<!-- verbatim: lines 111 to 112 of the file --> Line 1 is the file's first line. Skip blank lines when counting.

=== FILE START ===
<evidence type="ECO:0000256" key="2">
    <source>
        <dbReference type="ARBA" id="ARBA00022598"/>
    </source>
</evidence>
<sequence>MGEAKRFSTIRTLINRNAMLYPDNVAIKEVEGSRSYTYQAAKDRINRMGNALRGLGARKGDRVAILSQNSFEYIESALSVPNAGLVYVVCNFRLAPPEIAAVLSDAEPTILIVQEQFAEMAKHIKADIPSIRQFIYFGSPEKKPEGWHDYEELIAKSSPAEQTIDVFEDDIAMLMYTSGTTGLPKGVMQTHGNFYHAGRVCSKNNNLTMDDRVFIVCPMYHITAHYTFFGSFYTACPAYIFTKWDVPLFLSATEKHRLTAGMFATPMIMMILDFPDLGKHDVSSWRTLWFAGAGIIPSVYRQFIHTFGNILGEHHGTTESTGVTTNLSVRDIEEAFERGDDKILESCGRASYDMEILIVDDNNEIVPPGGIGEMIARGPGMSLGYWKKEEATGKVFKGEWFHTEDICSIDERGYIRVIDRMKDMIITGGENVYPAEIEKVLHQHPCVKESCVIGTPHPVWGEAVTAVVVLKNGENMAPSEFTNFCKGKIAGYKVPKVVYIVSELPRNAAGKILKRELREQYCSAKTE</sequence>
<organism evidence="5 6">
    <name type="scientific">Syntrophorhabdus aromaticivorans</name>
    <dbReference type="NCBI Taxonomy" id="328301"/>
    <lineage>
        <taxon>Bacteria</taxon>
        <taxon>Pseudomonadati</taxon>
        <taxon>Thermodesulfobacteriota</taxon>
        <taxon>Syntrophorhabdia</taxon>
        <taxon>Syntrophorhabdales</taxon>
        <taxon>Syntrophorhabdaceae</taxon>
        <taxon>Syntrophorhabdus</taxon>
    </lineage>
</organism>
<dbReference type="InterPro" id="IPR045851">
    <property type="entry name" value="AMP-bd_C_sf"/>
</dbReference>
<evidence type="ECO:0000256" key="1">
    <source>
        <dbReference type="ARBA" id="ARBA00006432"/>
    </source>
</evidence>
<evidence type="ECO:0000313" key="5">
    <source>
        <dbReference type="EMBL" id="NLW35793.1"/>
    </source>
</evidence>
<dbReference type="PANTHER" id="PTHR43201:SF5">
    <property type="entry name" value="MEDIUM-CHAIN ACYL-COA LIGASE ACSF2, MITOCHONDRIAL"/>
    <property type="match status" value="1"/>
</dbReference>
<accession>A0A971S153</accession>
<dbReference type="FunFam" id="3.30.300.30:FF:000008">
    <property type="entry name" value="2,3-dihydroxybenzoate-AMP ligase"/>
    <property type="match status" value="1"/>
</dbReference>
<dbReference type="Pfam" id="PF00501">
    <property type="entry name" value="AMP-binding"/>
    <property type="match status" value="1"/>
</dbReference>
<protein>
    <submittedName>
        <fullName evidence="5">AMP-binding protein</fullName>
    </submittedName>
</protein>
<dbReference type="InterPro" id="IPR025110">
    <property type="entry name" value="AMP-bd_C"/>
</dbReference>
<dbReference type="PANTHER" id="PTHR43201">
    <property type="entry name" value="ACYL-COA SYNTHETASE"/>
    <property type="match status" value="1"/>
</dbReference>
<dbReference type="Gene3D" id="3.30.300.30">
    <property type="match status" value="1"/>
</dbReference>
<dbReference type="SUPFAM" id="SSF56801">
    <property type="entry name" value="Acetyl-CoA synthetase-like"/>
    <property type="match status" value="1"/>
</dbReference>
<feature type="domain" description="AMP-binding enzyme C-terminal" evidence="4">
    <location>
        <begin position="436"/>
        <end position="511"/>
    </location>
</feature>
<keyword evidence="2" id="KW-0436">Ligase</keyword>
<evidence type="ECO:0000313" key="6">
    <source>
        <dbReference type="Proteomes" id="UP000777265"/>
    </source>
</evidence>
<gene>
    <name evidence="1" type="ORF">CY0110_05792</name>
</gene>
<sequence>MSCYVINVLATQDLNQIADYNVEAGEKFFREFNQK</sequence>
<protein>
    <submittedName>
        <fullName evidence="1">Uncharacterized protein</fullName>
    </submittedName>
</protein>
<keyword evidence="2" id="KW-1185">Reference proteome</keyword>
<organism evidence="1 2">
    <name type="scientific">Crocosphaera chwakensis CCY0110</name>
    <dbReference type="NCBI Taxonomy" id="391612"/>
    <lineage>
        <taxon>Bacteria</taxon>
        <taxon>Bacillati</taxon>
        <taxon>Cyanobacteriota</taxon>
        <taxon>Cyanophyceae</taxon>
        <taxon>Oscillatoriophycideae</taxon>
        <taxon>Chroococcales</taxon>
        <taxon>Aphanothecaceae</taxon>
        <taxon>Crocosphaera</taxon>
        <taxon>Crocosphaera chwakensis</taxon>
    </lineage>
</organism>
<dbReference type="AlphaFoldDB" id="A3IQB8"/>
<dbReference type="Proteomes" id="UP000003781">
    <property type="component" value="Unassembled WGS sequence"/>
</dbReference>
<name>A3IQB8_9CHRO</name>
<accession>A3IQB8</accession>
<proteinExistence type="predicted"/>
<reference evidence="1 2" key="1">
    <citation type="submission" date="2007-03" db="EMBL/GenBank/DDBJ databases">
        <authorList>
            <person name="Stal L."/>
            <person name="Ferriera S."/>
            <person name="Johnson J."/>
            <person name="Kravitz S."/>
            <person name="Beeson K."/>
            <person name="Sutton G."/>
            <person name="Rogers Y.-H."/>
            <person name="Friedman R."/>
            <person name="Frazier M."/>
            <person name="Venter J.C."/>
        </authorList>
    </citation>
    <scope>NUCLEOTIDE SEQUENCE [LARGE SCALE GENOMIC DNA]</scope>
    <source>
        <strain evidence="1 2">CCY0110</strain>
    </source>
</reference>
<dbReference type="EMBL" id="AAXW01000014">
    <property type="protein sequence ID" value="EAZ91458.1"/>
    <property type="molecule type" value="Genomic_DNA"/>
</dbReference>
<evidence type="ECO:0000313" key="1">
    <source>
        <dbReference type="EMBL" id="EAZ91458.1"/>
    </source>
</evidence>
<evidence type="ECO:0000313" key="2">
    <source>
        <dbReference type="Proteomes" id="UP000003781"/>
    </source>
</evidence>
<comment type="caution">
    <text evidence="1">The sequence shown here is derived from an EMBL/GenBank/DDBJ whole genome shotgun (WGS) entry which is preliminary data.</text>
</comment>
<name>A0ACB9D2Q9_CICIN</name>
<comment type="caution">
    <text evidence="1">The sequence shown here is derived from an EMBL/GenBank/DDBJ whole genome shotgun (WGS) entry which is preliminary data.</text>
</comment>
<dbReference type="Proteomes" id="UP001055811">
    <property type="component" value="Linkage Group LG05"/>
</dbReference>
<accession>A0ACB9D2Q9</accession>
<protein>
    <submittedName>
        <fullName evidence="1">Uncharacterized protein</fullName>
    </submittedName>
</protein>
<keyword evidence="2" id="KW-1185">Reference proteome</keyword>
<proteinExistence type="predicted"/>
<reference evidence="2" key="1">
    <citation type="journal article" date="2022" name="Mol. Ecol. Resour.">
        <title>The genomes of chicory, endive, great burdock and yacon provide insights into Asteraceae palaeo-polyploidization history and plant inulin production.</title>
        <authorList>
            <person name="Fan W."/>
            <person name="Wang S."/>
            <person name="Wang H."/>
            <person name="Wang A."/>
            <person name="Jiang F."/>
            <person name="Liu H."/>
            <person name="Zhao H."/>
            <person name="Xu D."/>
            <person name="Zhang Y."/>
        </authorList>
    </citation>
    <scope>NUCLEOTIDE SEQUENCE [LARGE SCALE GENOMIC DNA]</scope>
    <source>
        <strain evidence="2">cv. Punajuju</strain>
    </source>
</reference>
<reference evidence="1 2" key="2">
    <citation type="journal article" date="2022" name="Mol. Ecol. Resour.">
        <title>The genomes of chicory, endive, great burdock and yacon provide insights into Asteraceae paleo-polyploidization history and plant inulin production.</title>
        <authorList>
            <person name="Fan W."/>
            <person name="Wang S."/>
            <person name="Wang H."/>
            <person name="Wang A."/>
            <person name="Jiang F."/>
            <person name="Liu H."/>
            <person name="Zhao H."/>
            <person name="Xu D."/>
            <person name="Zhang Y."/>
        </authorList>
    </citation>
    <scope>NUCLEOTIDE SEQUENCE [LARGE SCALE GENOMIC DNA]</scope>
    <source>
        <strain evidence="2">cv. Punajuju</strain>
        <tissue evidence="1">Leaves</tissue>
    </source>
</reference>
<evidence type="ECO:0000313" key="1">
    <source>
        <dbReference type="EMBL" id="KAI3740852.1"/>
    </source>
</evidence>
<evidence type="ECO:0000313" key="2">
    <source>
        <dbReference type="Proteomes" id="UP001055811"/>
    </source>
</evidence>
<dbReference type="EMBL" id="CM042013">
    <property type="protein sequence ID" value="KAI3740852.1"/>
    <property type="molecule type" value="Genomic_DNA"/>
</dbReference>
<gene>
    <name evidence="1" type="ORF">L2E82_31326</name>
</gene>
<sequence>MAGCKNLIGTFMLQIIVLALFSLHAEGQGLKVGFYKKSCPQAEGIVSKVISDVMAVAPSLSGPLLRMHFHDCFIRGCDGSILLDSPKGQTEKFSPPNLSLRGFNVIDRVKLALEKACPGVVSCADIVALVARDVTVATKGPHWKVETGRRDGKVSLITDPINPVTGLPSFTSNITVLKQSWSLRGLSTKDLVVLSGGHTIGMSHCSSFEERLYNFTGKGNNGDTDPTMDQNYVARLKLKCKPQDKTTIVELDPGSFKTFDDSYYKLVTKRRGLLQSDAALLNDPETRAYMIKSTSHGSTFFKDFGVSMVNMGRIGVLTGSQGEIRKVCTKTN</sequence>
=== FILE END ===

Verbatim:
        <authorList>
            <person name="Stal L."/>